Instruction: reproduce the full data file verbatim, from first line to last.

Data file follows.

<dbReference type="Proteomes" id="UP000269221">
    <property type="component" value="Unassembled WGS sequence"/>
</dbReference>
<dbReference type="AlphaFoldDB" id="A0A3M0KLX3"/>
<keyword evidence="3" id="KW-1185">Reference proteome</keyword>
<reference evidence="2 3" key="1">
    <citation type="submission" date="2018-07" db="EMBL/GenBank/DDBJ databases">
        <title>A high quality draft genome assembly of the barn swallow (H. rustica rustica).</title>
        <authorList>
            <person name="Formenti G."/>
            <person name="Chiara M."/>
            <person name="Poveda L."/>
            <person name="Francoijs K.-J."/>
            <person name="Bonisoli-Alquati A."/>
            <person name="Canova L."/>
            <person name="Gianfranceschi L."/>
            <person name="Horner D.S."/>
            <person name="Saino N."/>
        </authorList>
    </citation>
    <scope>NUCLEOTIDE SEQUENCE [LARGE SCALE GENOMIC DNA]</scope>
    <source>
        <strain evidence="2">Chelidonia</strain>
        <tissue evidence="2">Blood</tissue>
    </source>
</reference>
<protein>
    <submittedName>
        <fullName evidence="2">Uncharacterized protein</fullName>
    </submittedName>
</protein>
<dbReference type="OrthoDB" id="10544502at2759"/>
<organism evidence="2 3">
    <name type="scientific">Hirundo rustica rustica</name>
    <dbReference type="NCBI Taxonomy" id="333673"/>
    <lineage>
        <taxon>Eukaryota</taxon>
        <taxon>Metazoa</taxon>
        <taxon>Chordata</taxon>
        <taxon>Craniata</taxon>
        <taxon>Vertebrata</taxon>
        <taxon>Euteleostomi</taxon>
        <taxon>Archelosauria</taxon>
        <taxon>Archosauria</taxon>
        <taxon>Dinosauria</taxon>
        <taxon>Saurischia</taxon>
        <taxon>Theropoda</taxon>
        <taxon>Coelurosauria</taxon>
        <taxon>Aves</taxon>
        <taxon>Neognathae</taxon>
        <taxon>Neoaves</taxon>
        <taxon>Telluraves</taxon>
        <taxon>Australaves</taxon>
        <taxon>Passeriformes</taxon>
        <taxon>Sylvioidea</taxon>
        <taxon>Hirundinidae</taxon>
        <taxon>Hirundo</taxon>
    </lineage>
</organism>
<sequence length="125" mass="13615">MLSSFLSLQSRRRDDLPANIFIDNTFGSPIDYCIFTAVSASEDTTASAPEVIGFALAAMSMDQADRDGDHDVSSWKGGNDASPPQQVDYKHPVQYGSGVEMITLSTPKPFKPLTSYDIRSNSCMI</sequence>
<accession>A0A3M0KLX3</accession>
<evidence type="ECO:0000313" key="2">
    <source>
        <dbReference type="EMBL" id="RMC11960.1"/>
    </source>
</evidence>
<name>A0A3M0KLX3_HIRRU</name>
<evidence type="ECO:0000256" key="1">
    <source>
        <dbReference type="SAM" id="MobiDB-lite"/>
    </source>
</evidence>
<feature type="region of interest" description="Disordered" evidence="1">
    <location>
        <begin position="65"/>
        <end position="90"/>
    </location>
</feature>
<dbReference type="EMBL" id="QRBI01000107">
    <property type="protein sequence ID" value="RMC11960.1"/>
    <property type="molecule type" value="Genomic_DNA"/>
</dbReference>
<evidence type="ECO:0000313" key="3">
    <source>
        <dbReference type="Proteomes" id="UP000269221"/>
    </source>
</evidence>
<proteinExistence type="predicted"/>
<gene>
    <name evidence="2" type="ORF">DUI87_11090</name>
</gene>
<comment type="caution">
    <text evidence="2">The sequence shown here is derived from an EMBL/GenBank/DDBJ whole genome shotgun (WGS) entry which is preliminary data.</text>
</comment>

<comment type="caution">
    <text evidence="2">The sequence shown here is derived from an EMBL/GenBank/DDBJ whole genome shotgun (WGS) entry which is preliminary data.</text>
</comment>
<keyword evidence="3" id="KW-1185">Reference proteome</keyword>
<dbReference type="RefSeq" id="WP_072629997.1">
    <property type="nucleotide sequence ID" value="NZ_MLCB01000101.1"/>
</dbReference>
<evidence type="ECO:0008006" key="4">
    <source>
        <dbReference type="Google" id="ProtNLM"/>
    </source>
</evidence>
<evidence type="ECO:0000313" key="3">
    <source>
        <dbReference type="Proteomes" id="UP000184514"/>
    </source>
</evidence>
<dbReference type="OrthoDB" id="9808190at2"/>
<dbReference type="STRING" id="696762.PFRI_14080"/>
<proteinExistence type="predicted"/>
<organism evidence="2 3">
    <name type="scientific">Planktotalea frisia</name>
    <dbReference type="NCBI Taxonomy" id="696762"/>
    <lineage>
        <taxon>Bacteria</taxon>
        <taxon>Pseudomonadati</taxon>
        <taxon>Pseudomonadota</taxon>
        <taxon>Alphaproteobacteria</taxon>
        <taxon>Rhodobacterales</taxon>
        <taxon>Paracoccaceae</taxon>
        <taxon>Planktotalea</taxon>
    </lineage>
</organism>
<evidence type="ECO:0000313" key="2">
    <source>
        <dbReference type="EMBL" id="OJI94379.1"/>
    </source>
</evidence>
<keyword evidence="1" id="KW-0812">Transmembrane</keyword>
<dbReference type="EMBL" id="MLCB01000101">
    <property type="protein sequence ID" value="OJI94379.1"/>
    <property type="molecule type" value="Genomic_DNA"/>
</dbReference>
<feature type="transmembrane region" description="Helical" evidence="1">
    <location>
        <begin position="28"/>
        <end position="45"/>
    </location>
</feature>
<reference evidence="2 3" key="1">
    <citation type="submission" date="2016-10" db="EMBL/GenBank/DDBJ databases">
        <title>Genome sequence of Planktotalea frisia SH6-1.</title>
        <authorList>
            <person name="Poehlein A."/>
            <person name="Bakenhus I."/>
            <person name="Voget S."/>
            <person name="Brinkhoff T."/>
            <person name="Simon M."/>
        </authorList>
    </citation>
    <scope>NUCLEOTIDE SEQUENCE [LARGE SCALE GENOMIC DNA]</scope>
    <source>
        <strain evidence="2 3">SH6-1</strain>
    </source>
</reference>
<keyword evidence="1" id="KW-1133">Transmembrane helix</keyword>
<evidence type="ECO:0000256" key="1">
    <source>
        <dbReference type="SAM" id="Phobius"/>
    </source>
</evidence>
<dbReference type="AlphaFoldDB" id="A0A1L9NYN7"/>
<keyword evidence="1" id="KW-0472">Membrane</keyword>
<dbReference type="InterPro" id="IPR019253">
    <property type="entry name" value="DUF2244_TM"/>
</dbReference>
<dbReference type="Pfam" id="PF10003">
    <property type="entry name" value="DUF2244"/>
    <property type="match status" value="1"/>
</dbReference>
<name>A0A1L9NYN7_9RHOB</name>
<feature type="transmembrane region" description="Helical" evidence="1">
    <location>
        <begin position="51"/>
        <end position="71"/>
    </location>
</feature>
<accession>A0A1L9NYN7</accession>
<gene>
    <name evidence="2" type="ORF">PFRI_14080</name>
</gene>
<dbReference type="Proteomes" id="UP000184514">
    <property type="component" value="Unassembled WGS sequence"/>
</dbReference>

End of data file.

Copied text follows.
<dbReference type="Proteomes" id="UP000269221">
    <property type="component" value="Unassembled WGS sequence"/>
</dbReference>
<dbReference type="AlphaFoldDB" id="A0A3M0KLX3"/>
<keyword evidence="3" id="KW-1185">Reference proteome</keyword>
<reference evidence="2 3" key="1">
    <citation type="submission" date="2018-07" db="EMBL/GenBank/DDBJ databases">
        <title>A high quality draft genome assembly of the barn swallow (H. rustica rustica).</title>
        <authorList>
            <person name="Formenti G."/>
            <person name="Chiara M."/>
            <person name="Poveda L."/>
            <person name="Francoijs K.-J."/>
            <person name="Bonisoli-Alquati A."/>
            <person name="Canova L."/>
            <person name="Gianfranceschi L."/>
            <person name="Horner D.S."/>
            <person name="Saino N."/>
        </authorList>
    </citation>
    <scope>NUCLEOTIDE SEQUENCE [LARGE SCALE GENOMIC DNA]</scope>
    <source>
        <strain evidence="2">Chelidonia</strain>
        <tissue evidence="2">Blood</tissue>
    </source>
</reference>
<protein>
    <submittedName>
        <fullName evidence="2">Uncharacterized protein</fullName>
    </submittedName>
</protein>
<dbReference type="OrthoDB" id="10544502at2759"/>
<organism evidence="2 3">
    <name type="scientific">Hirundo rustica rustica</name>
    <dbReference type="NCBI Taxonomy" id="333673"/>
    <lineage>
        <taxon>Eukaryota</taxon>
        <taxon>Metazoa</taxon>
        <taxon>Chordata</taxon>
        <taxon>Craniata</taxon>
        <taxon>Vertebrata</taxon>
        <taxon>Euteleostomi</taxon>
        <taxon>Archelosauria</taxon>
        <taxon>Archosauria</taxon>
        <taxon>Dinosauria</taxon>
        <taxon>Saurischia</taxon>
        <taxon>Theropoda</taxon>
        <taxon>Coelurosauria</taxon>
        <taxon>Aves</taxon>
        <taxon>Neognathae</taxon>
        <taxon>Neoaves</taxon>
        <taxon>Telluraves</taxon>
        <taxon>Australaves</taxon>
        <taxon>Passeriformes</taxon>
        <taxon>Sylvioidea</taxon>
        <taxon>Hirundinidae</taxon>
        <taxon>Hirundo</taxon>
    </lineage>
</organism>
<sequence length="125" mass="13615">MLSSFLSLQSRRRDDLPANIFIDNTFGSPIDYCIFTAVSASEDTTASAPEVIGFALAAMSMDQADRDGDHDVSSWKGGNDASPPQQVDYKHPVQYGSGVEMITLSTPKPFKPLTSYDIRSNSCMI</sequence>
<accession>A0A3M0KLX3</accession>
<evidence type="ECO:0000313" key="2">
    <source>
        <dbReference type="EMBL" id="RMC11960.1"/>
    </source>
</evidence>
<name>A0A3M0KLX3_HIRRU</name>
<evidence type="ECO:0000256" key="1">
    <source>
        <dbReference type="SAM" id="MobiDB-lite"/>
    </source>
</evidence>
<feature type="region of interest" description="Disordered" evidence="1">
    <location>
        <begin position="65"/>
        <end position="90"/>
    </location>
</feature>
<dbReference type="EMBL" id="QRBI01000107">
    <property type="protein sequence ID" value="RMC11960.1"/>
    <property type="molecule type" value="Genomic_DNA"/>
</dbReference>
<evidence type="ECO:0000313" key="3">
    <source>
        <dbReference type="Proteomes" id="UP000269221"/>
    </source>
</evidence>
<proteinExistence type="predicted"/>
<gene>
    <name evidence="2" type="ORF">DUI87_11090</name>
</gene>
<comment type="caution">
    <text evidence="2">The sequence shown here is derived from an EMBL/GenBank/DDBJ whole genome shotgun (WGS) entry which is preliminary data.</text>
</comment>

<comment type="caution">
    <text evidence="2">The sequence shown here is derived from an EMBL/GenBank/DDBJ whole genome shotgun (WGS) entry which is preliminary data.</text>
</comment>
<keyword evidence="3" id="KW-1185">Reference proteome</keyword>
<dbReference type="RefSeq" id="WP_072629997.1">
    <property type="nucleotide sequence ID" value="NZ_MLCB01000101.1"/>
</dbReference>
<evidence type="ECO:0008006" key="4">
    <source>
        <dbReference type="Google" id="ProtNLM"/>
    </source>
</evidence>
<evidence type="ECO:0000313" key="3">
    <source>
        <dbReference type="Proteomes" id="UP000184514"/>
    </source>
</evidence>
<dbReference type="OrthoDB" id="9808190at2"/>
<dbReference type="STRING" id="696762.PFRI_14080"/>
<proteinExistence type="predicted"/>
<organism evidence="2 3">
    <name type="scientific">Planktotalea frisia</name>
    <dbReference type="NCBI Taxonomy" id="696762"/>
    <lineage>
        <taxon>Bacteria</taxon>
        <taxon>Pseudomonadati</taxon>
        <taxon>Pseudomonadota</taxon>
        <taxon>Alphaproteobacteria</taxon>
        <taxon>Rhodobacterales</taxon>
        <taxon>Paracoccaceae</taxon>
        <taxon>Planktotalea</taxon>
    </lineage>
</organism>
<evidence type="ECO:0000313" key="2">
    <source>
        <dbReference type="EMBL" id="OJI94379.1"/>
    </source>
</evidence>
<keyword evidence="1" id="KW-0812">Transmembrane</keyword>
<dbReference type="EMBL" id="MLCB01000101">
    <property type="protein sequence ID" value="OJI94379.1"/>
    <property type="molecule type" value="Genomic_DNA"/>
</dbReference>
<feature type="transmembrane region" description="Helical" evidence="1">
    <location>
        <begin position="28"/>
        <end position="45"/>
    </location>
</feature>
<reference evidence="2 3" key="1">
    <citation type="submission" date="2016-10" db="EMBL/GenBank/DDBJ databases">
        <title>Genome sequence of Planktotalea frisia SH6-1.</title>
        <authorList>
            <person name="Poehlein A."/>
            <person name="Bakenhus I."/>
            <person name="Voget S."/>
            <person name="Brinkhoff T."/>
            <person name="Simon M."/>
        </authorList>
    </citation>
    <scope>NUCLEOTIDE SEQUENCE [LARGE SCALE GENOMIC DNA]</scope>
    <source>
        <strain evidence="2 3">SH6-1</strain>
    </source>
</reference>
<keyword evidence="1" id="KW-1133">Transmembrane helix</keyword>
<evidence type="ECO:0000256" key="1">
    <source>
        <dbReference type="SAM" id="Phobius"/>
    </source>
</evidence>
<dbReference type="AlphaFoldDB" id="A0A1L9NYN7"/>
<keyword evidence="1" id="KW-0472">Membrane</keyword>
<dbReference type="InterPro" id="IPR019253">
    <property type="entry name" value="DUF2244_TM"/>
</dbReference>
<dbReference type="Pfam" id="PF10003">
    <property type="entry name" value="DUF2244"/>
    <property type="match status" value="1"/>
</dbReference>
<name>A0A1L9NYN7_9RHOB</name>
<feature type="transmembrane region" description="Helical" evidence="1">
    <location>
        <begin position="51"/>
        <end position="71"/>
    </location>
</feature>
<accession>A0A1L9NYN7</accession>
<gene>
    <name evidence="2" type="ORF">PFRI_14080</name>
</gene>
<dbReference type="Proteomes" id="UP000184514">
    <property type="component" value="Unassembled WGS sequence"/>
</dbReference>